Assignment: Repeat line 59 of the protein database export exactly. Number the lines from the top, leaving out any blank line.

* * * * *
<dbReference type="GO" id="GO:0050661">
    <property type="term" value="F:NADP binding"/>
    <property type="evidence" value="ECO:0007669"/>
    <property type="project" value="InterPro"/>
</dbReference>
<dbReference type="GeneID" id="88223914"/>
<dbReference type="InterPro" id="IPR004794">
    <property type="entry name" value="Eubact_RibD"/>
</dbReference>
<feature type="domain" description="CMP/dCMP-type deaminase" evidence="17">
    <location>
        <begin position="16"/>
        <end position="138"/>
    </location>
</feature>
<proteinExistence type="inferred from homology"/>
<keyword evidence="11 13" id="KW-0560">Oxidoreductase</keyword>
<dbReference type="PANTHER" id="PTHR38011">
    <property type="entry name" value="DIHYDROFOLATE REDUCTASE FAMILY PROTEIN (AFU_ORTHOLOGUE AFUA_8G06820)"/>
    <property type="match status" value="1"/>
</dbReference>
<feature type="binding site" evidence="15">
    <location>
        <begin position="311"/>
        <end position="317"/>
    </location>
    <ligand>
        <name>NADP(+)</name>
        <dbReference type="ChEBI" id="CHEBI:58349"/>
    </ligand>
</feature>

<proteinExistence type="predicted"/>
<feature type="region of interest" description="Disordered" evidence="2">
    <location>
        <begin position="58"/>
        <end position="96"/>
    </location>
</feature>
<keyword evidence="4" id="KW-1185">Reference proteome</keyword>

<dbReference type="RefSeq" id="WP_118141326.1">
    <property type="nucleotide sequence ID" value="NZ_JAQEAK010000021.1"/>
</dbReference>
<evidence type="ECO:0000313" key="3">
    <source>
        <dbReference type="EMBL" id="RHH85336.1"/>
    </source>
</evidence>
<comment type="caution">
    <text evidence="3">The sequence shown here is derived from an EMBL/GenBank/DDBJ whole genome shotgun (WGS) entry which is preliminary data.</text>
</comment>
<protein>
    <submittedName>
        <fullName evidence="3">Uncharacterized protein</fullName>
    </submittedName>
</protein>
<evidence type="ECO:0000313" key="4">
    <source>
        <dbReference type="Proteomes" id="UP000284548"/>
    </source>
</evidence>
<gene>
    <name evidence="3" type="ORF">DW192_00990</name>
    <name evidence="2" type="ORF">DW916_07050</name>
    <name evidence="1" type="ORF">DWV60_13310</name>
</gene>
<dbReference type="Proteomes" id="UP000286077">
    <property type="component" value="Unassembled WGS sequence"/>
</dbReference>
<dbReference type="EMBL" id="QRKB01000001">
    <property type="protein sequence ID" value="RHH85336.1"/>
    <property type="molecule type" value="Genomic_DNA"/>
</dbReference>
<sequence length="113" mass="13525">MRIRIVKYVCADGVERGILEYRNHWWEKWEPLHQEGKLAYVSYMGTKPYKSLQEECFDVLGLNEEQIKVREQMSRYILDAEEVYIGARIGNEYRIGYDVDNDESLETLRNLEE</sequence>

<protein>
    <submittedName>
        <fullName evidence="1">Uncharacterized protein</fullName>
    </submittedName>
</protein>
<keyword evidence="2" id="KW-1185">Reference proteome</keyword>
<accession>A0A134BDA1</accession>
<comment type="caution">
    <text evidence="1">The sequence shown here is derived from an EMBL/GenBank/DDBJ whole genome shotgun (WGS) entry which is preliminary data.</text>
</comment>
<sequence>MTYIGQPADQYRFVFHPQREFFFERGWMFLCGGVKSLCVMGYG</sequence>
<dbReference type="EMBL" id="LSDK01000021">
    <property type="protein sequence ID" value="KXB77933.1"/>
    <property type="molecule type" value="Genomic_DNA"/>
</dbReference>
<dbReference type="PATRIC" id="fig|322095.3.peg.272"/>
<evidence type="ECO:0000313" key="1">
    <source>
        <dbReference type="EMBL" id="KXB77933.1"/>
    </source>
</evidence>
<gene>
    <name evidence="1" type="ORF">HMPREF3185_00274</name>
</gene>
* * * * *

    </source>